Just as Kondo suggests organising our physical spaces to achieve calm, in Digital Minimalism: On Living Better With Less Technology, Cal Newport argues that we can do the same for our digital spaces. Newport's "digital minimalists" have learned how to have a meaningful, mindful and balanced relationship with technology - using it to "support" personal goals, rather than letting it "use" them.
Clutter is costly. Digital minimalists recognise that cluttering their time and attention with too many devices, apps, and services creates an overall negative cost that can swamp the small benefits that each individual item provides in isolation.
Optimisation is important.To truly extract the full potential benefit of a technology, it’s necessary to think carefully about how you’ll use it.
Intentionality is satisfying. Digital minimalists derive significant satisfaction from their general commitment to being more intentional about how they engage with new technologies.
"The underlying behaviours we hope to fix are ingrained in our culture, and […] they’re backed by powerful psychological forces that empower our base instincts. To re-establish control, we need to move beyond tweaks and instead rebuild our relationship with technology from scratch, using our deeply held values as a foundation." - Cal Newport
My long-time friend and mentor, Cal Newport, has just released a new book, Digital Minimalism. The basic premise is one you've heard before: digital addictions, from social media to constant texting, have invaded our attentions, reduced our productivity and made our lives worse. The antidote isn't to smash your smartphones and live as the Amish ...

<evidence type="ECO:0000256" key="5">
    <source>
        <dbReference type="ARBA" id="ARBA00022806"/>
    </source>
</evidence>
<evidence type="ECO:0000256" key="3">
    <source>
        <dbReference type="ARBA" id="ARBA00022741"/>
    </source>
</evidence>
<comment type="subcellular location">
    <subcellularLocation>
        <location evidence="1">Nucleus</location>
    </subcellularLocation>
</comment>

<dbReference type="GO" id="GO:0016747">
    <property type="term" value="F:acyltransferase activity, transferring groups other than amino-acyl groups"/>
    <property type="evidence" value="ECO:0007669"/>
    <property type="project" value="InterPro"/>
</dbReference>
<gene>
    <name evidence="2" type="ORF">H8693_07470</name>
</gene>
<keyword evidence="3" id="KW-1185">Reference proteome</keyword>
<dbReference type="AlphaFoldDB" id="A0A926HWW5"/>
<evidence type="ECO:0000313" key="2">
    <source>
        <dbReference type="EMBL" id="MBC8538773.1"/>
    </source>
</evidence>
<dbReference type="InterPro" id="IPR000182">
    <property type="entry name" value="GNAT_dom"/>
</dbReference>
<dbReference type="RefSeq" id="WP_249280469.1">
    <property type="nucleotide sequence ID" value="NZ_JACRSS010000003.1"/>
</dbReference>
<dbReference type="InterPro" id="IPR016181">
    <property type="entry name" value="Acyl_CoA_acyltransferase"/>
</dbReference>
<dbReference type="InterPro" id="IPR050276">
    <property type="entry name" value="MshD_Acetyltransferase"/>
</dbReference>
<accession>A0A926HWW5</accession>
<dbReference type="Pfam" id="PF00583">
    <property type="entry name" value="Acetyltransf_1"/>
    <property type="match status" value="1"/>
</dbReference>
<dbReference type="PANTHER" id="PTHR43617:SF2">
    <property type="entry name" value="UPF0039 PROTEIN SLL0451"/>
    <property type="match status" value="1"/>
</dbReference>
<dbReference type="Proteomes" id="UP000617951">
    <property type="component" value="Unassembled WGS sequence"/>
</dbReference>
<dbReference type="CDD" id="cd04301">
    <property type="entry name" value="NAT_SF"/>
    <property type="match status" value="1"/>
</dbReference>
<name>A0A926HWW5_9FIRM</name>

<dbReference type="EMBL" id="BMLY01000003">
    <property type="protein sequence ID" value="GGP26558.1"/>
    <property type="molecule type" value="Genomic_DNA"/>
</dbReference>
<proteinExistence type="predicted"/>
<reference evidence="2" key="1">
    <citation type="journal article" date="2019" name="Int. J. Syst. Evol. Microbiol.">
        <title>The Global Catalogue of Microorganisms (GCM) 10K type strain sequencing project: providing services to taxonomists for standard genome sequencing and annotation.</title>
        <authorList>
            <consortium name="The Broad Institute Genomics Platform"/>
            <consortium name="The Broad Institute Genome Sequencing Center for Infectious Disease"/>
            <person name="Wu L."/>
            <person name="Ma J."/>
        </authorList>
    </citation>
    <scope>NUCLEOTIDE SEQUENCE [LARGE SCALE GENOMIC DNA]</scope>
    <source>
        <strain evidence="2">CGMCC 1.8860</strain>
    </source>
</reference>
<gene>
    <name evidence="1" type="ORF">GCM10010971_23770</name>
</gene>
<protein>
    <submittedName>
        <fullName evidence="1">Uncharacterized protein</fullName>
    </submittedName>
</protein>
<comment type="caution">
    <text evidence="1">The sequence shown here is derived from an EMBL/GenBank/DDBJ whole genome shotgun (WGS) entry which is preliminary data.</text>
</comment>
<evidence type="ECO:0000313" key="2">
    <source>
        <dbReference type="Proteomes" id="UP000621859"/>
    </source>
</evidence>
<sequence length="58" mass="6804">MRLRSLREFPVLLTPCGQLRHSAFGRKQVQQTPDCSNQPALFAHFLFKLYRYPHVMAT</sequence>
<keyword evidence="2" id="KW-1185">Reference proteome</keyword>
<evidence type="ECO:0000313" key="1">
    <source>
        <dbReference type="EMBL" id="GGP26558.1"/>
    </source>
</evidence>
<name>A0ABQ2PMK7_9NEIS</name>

Right now, for so many people self-isolating in the face of the escalating coronavirus pandemic, technology is the main link to the outside world. It's allowing us to maintain crucial contact with friends, family, and coworkers, and providing information and much-needed outlets for joy, amusement, and creativity in a rather bleak time.
Technology, just like the mind, is a very good slave, but a bad master. The technologies by itself are life-giving and useful, but if we are spending the whole day on Twitter, fighting with whoever we don’t agree with, we are ruining our psychological health.
We tend to spiral into the news black hole for hours, but just looking at the front page of the New York Times or Washington Post once or twice a day should be enough.